Charles: So, if you skip a level down, they’re still influencing engagement.
Jefferson: Yeah. 49%, that’s almost half more than we would expect to find, so that’s pretty big. If that director is fully disengaged, then skip a level down, we find 40% more disengaged individual contributors.
Charles: Interesting. So, the level of excitement and passion you have towards your job even if you’re not actively trying to influence people still has an impact.
Jefferson: Yeah. So, it then becomes this idea that if you’re going to have influence, you might as well try to be purposeful about it. It might as well bring about some change or some good or some benefit to yourself, your team, and the organization in general so that people can feed off that.
Identifying Influencers Within an Organization
Charles: So, we’ve been conducting employee engagement surveys for 26 years now. Lately we’ve added some additional analysis, or a section to the survey to measure or try to capture the number or identify the number of influencers within an organization. We call it the organization network analysis. Do you want to explain how that works and some of the research that we’re finding there?
Jefferson: Yeah. So, the organizational network analysis or what I call ONA, what we’re really trying to do is go in and identify the hidden influencers in an organization. What I mean by that is in any organization, you have individuals who will automatically be influential, right, because of their position in the organization or their hierarchical status. But there’s an informal structure to the employees of, “Hey, who are you going to go to for information?” Or “who do you find is really motivational?” or “who helps you with change efforts?” And those are the individuals that we trying to identify. And what it becomes is at the end of a survey, we’ve got three spheres of influence that we look at, the first being an Expert. These are the individuals who usually are hubs of information, whether that is specialized information or more general information that’s really vital to you or your role or the organization. They might be really good at problem solving..
Charles: A lot of experience?
Jefferson: ..yeah,a lot of experience, perhaps they’ve been there for a long time or perhaps they hold advanced degrees. So that expertise can come in multiple dimensions, but it’s who you go to really, when you need help. The second one is Change Agents, and those are individuals who aren’t necessarily in leadership positions, but who, you know, have political or social credit we’ll say, in the organization to be able to pull others along. So those might be individuals who you find, more often or not, people go to talk about others or to….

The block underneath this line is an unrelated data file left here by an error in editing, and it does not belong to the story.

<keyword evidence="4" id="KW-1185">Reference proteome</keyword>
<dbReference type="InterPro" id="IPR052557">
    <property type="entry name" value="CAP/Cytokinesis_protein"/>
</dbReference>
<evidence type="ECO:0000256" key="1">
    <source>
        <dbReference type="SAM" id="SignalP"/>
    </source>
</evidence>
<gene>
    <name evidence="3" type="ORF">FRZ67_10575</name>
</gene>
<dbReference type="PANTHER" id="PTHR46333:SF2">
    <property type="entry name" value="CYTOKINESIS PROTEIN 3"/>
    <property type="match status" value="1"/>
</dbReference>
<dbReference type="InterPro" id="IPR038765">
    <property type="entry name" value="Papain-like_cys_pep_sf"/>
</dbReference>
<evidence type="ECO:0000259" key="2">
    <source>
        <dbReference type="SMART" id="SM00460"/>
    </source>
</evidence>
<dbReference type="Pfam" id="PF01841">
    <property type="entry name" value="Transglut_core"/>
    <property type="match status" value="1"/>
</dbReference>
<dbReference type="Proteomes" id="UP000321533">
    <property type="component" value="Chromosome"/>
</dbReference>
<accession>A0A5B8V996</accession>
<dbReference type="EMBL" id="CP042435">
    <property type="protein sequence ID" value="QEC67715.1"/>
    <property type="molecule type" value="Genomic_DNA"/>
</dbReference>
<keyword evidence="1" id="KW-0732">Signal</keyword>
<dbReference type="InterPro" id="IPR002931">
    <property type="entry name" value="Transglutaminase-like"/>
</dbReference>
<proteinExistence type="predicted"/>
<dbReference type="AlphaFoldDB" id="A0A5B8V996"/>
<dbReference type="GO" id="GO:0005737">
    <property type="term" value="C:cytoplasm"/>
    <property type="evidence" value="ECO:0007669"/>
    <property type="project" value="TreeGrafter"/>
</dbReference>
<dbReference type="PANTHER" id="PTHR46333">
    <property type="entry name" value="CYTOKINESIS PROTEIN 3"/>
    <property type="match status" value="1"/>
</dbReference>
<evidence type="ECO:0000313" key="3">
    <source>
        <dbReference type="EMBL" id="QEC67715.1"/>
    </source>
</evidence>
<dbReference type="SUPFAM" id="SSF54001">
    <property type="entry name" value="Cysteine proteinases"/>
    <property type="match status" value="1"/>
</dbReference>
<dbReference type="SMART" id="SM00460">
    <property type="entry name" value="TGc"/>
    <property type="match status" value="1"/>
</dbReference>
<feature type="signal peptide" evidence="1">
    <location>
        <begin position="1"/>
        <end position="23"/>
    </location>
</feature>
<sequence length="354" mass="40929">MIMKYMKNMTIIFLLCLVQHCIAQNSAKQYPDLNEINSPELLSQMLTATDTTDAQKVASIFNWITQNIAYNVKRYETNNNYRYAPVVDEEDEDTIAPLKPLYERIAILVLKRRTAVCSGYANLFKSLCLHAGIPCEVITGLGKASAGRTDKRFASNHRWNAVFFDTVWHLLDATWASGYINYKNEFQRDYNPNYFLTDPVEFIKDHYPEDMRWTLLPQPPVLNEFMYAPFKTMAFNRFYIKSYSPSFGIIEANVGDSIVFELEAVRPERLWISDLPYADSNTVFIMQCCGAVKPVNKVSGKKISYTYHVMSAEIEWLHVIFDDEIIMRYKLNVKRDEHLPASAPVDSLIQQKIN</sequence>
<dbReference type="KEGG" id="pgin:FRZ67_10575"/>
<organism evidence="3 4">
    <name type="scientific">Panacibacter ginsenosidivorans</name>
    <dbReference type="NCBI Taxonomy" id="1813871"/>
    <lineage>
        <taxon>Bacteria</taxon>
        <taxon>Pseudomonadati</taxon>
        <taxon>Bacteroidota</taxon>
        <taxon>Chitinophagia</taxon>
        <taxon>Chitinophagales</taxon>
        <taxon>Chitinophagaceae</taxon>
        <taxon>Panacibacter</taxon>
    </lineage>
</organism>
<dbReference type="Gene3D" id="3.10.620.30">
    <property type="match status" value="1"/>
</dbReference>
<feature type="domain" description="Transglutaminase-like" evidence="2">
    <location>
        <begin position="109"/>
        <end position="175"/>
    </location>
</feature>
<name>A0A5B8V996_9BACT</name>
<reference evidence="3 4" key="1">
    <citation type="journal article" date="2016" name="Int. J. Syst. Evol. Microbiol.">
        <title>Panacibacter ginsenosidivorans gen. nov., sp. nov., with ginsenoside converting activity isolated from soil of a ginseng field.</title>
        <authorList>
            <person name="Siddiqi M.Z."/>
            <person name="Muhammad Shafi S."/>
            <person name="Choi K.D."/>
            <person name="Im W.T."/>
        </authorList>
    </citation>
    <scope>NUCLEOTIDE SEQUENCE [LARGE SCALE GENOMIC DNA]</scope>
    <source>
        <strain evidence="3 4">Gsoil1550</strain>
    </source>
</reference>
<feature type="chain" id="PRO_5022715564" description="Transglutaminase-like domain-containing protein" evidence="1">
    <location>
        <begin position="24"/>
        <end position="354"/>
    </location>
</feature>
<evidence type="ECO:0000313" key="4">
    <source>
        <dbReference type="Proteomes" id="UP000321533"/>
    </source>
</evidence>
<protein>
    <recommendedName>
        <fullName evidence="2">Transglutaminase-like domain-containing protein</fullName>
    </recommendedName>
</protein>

Charles: ..roll out initiatives sometimes are involved. I think in some of the committees or other kind of initiatives that are going on in an organization to roll out changes. Their influence is interesting because they tend to be a little bit more maybe creative or assertive in how they’re positioned, as opposed to an Expert, where less assertive people go to them, Change Agents kind of push more things.
Jefferson: Yeah. Almost the concept of a social butterfly, but with purpose. The last influencer that we take a look at or sphere of influence that we measure is Mentors, those who are role models, career development, similar to Experts, right? Well, I guess they’re more of a hybrid between Experts and Change Agents, right? Because they’ve got some expertise so that they can be a mentor. They might not necessarily go and seek out people to mentor, but they could, but it’s often individuals who are more advanced in their careers who have a little bit more life experience and who others feel comfortable and safe going to for help and advice.
Charles: Yeah. And this is interesting because as we’ve looked at this and I’ve, and I’ve done this with a few organizations and looked at the breakouts, people aren’t necessarily too surprised when they see the list, you know, cause we’re able to kind of depending upon the number of mentions an individual gets as an Expert or Change Agent or so on, you can see kind of the hubs or how it kind of plays out in the organization. And we always say, be sensitive to the workload, the amount of projects these people are on because they can burn out pretty easily if you’re not careful in managing their environment. But when you’re thinking as a manager, look at these categories. Think of yourself as a manager, are you an expert that people go to? Do your people rely on you for help? Are you helping to drive change in the organization? And then are you really trying to be a mentor to them as well? In terms of career development, those are all kinds of ways you influence effectively in an organization.